Rescue crews in Alaska are continuing to search for three people who are still missing after a massive landslide Monday left three people dead and injured a fourth in a remote coastal fishing community. However, Alaska Department of Public Safety spokesperson Austin McDaniel says their strategy has turned from an active search to a reactive one.
"During active search periods we have searchers in the field meticulously looking for missing persons," McDaniel told the Associated Press. "During reactive searches, search teams are not actively in the field but will react to new information and then actively search that area supported by the new information."
The swath of destruction was estimated to be about 450 feet wide and engulfed multiple homes in the island community of Wrangell, Alaska, about 155 miles south of the state capital of Juneau. The slide sent a swath of dirt and debris down a mountainside and onto a highway, blocking dozens of homes from accessing the town.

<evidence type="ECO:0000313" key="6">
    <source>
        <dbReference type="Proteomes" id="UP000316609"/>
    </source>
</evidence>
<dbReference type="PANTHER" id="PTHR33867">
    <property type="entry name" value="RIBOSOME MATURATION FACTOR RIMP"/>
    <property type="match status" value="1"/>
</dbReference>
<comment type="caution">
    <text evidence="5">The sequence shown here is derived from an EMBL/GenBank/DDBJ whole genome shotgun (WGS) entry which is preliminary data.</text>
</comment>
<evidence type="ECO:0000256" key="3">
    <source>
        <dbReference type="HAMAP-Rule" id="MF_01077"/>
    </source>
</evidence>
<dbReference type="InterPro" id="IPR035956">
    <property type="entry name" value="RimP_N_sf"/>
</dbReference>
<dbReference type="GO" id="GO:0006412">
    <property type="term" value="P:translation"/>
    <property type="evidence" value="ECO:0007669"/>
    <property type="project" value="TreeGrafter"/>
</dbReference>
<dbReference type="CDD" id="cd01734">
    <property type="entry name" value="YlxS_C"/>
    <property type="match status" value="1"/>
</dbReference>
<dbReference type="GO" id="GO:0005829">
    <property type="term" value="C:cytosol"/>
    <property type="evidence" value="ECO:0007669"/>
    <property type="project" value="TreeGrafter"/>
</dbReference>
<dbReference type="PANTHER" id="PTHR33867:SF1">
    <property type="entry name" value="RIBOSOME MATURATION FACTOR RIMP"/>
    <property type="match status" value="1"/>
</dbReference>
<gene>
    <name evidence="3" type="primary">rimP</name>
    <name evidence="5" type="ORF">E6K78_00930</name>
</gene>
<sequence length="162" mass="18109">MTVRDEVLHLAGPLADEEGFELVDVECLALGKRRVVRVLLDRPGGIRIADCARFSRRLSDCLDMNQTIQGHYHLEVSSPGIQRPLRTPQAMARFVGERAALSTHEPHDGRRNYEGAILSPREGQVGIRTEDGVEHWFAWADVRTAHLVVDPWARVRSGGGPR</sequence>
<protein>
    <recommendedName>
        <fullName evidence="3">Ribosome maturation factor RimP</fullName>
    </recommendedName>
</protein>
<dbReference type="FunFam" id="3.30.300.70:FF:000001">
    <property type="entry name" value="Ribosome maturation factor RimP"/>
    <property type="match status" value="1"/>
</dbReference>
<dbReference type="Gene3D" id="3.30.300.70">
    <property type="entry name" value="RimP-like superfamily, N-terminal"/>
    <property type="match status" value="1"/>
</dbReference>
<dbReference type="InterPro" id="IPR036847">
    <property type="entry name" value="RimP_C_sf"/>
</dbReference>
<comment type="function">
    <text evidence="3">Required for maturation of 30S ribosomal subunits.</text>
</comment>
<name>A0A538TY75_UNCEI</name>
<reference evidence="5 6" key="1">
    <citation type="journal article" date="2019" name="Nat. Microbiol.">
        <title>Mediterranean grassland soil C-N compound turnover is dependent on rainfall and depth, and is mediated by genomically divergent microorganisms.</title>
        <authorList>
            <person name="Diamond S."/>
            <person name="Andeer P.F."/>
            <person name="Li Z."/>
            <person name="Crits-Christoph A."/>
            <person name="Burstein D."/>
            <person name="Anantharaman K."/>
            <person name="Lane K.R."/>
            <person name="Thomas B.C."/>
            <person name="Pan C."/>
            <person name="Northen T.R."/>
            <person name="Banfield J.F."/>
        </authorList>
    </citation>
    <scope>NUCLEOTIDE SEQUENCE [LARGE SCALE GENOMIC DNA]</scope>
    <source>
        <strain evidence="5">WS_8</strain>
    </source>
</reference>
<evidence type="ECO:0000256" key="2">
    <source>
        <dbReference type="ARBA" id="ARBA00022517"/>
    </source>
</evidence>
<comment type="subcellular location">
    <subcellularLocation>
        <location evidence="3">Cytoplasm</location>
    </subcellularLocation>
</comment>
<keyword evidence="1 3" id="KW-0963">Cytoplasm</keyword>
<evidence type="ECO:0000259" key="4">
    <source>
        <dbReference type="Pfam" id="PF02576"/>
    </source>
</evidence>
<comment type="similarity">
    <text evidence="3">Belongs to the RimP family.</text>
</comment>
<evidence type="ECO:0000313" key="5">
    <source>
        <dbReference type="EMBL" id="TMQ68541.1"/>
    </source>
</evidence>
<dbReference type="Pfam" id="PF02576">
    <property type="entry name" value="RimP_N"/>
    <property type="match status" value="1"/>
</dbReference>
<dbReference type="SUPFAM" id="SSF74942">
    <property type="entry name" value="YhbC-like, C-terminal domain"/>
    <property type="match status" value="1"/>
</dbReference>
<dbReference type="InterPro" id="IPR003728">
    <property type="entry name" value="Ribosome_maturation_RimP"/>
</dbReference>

In the meantime, boats are being used to provide residents with food, water, fuel, and other essential supplies. Water taxis are also being provided to any residents seeking to evacuate the area, and a local church has offered food and lodging for those who are displaced.
McDaniel said teams have been using drones, helicopters, planes and search dogs to survey the wreckage for the two children and one adult who remain missing. Crews have also begun methodically clearing debris from the highway, hoping to turn up any clue on the missing people's whereabouts.
During an initial search, Alaska State Troopers said rescue crews recovered the body of a girl before the mission was suspended due to unstable conditions. Then on Tuesday, a drone operator discovered the bodies of two adults, which were recovered from the debris.
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